Week One, Day Two

(I've just decided on doing a running commentary of my first week in order for me to remember this for next year, to reflect, and in case anyone out there needs some ideas to steal. Hey wait, that's what this whole blog is for. Nevermind.)

Day Two went well.

I passed out books and had kids type in their name and book number into an Excel spreadsheet so they could learn to use the SMART board. Bad news is, I accidently deleted it. Oh well, I should have had a paper back up anyway. That's one lesson I hope I don't have to learn again.

I also introduced the discipline plan and had students sign it. Their first homework assignment is to bring it back tomorrow signed by parent/guardian. I didn't have too much complaining about any of the rules although some asked me if they had to sign if they knew they were going to break the rules. Yes. Also explained the responsibility sheet and students seemed skeptical but not opposed to the idea.

Then I presented my school supplies list and explained what each particular item was used for. (My sister is the one in the pictures.)

I then went through and answered every single question that the kids asked me on their index cards from yesterday. A lot of laughs and just a good time from answering. I could tell many kids were surprised that I did answer each one but the point of this activity was to build their confidence in the fact that I can and will answer any questions they had. I plan on showing all my classes the list of the most interesting questions so they can see what other people thought of as well.

I also explained to the students how the classes would work, how I teach, how much homework they'll be assigned, what classwork will be, how I do tests, how they can make up tests so that their grades will improve, etc. I had a lot of positive feedback and a lot of students said this might be the year they actually like/do well in/pass math. And I haven't even started teaching yet. I think this is all going a long way in creating a positive classroom culture and building relationship with them.

I'm still loving it but I'm challenged with how to transition into curriculum as well as how to better engage my lower ability students. It's definitely going to be harder than I thought but I want to do things right and well and I value excellence. Hard work is worth the satisfaction of a job well done and a student well learned.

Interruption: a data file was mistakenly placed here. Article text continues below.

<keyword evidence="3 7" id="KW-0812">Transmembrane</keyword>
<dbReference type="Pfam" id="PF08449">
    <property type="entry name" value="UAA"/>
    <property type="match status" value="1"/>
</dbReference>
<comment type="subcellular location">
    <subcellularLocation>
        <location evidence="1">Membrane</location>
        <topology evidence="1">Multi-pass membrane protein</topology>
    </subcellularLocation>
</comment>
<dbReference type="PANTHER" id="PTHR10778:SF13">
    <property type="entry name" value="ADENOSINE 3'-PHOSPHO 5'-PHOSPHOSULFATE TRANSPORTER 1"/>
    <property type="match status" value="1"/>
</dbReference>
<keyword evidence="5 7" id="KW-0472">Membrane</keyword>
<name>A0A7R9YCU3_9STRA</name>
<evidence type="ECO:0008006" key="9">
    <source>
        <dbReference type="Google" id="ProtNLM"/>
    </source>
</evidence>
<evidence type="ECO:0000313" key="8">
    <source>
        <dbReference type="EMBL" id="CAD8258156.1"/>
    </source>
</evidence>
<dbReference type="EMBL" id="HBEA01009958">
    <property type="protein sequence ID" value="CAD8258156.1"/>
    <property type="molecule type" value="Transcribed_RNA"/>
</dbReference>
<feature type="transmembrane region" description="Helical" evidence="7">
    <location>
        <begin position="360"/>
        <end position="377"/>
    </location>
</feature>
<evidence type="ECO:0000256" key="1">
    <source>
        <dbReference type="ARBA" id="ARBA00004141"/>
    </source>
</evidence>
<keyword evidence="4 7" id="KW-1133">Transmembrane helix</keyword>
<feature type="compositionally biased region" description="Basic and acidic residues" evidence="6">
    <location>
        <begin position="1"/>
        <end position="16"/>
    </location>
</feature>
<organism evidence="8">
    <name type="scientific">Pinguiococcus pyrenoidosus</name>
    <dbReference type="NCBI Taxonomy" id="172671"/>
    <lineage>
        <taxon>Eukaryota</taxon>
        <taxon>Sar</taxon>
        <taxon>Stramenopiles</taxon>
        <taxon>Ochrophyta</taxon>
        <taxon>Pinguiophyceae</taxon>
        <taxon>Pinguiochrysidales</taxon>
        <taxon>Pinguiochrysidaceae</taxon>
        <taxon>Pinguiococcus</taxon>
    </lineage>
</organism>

I'm optimistic so far while at the same time weighted with the amount of work and the important decisions I will need to make.

But we're talking about people's lives here. It's important enough to do right the first time.

What's highly valued isn't easily won.


  1. The last sentence really hit home for me. I felt so awful for every bad decision I made last year (my first year) because it really does affect your students' lives when you screw up! But aiming to "get it right the first time" isn't totally reasonable; you have to allow yourself to make mistakes.

    I remind myself often that math class isn't really a big part of most students' lives. They probably barely think about it outside your classroom. It's a sobering thought when you're trying to make a big difference, but helps keep your errors in perspective.

  2. Alison,
    In my opinion, aiming to get it right the first time is totally reasonable; allowing no mistakes is not. Reflecting on mistakes is what helps me learn but I still want to avoid as many as I can. An error is an error, no matter the perspective.